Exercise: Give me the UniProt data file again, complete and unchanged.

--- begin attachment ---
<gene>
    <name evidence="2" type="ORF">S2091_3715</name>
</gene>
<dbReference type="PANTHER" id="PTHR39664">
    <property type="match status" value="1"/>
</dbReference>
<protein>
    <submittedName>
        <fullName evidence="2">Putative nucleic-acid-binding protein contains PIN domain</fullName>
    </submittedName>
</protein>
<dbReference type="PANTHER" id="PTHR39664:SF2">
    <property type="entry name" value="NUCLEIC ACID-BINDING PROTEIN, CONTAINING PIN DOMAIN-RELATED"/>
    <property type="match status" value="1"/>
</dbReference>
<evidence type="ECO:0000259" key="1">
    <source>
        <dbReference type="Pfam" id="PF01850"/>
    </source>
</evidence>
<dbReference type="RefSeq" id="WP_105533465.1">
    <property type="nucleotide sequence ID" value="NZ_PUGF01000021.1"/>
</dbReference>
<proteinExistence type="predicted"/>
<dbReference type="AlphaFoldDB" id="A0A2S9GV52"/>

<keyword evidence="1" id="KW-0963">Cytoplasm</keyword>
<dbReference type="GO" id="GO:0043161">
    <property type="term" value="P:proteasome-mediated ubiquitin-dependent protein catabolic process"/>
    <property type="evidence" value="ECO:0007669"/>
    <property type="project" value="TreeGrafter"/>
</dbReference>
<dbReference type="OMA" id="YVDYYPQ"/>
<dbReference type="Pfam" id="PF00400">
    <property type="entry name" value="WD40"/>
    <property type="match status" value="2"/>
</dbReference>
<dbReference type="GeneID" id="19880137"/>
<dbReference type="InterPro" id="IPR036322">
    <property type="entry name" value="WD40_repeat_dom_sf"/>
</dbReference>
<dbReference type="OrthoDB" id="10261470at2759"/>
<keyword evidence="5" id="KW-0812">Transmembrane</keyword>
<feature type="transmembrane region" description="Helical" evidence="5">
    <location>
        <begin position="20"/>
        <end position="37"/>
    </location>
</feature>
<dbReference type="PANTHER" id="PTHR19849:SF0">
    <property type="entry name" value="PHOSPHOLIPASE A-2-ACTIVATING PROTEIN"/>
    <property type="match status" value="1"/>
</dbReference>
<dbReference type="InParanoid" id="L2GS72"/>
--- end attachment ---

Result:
<gene>
    <name evidence="2" type="ORF">S2091_3715</name>
</gene>
<dbReference type="PANTHER" id="PTHR39664">
    <property type="match status" value="1"/>
</dbReference>
<protein>
    <submittedName>
        <fullName evidence="2">Putative nucleic-acid-binding protein contains PIN domain</fullName>
    </submittedName>
</protein>
<dbReference type="PANTHER" id="PTHR39664:SF2">
    <property type="entry name" value="NUCLEIC ACID-BINDING PROTEIN, CONTAINING PIN DOMAIN-RELATED"/>
    <property type="match status" value="1"/>
</dbReference>
<evidence type="ECO:0000259" key="1">
    <source>
        <dbReference type="Pfam" id="PF01850"/>
    </source>
</evidence>
<dbReference type="RefSeq" id="WP_105533465.1">
    <property type="nucleotide sequence ID" value="NZ_PUGF01000021.1"/>
</dbReference>
<proteinExistence type="predicted"/>
<dbReference type="AlphaFoldDB" id="A0A2S9GV52"/>

<keyword evidence="1" id="KW-0963">Cytoplasm</keyword>
<dbReference type="GO" id="GO:0043161">
    <property type="term" value="P:proteasome-mediated ubiquitin-dependent protein catabolic process"/>
    <property type="evidence" value="ECO:0007669"/>
    <property type="project" value="TreeGrafter"/>
</dbReference>
<dbReference type="OMA" id="YVDYYPQ"/>
<dbReference type="Pfam" id="PF00400">
    <property type="entry name" value="WD40"/>
    <property type="match status" value="2"/>
</dbReference>
<dbReference type="GeneID" id="19880137"/>
<dbReference type="InterPro" id="IPR036322">
    <property type="entry name" value="WD40_repeat_dom_sf"/>
</dbReference>
<dbReference type="OrthoDB" id="10261470at2759"/>
<keyword evidence="5" id="KW-0812">Transmembrane</keyword>
<feature type="transmembrane region" description="Helical" evidence="5">
    <location>
        <begin position="20"/>
        <end position="37"/>
    </location>
</feature>
<dbReference type="PANTHER" id="PTHR19849:SF0">
    <property type="entry name" value="PHOSPHOLIPASE A-2-ACTIVATING PROTEIN"/>
    <property type="match status" value="1"/>
</dbReference>
<dbReference type="InParanoid" id="L2GS72"/>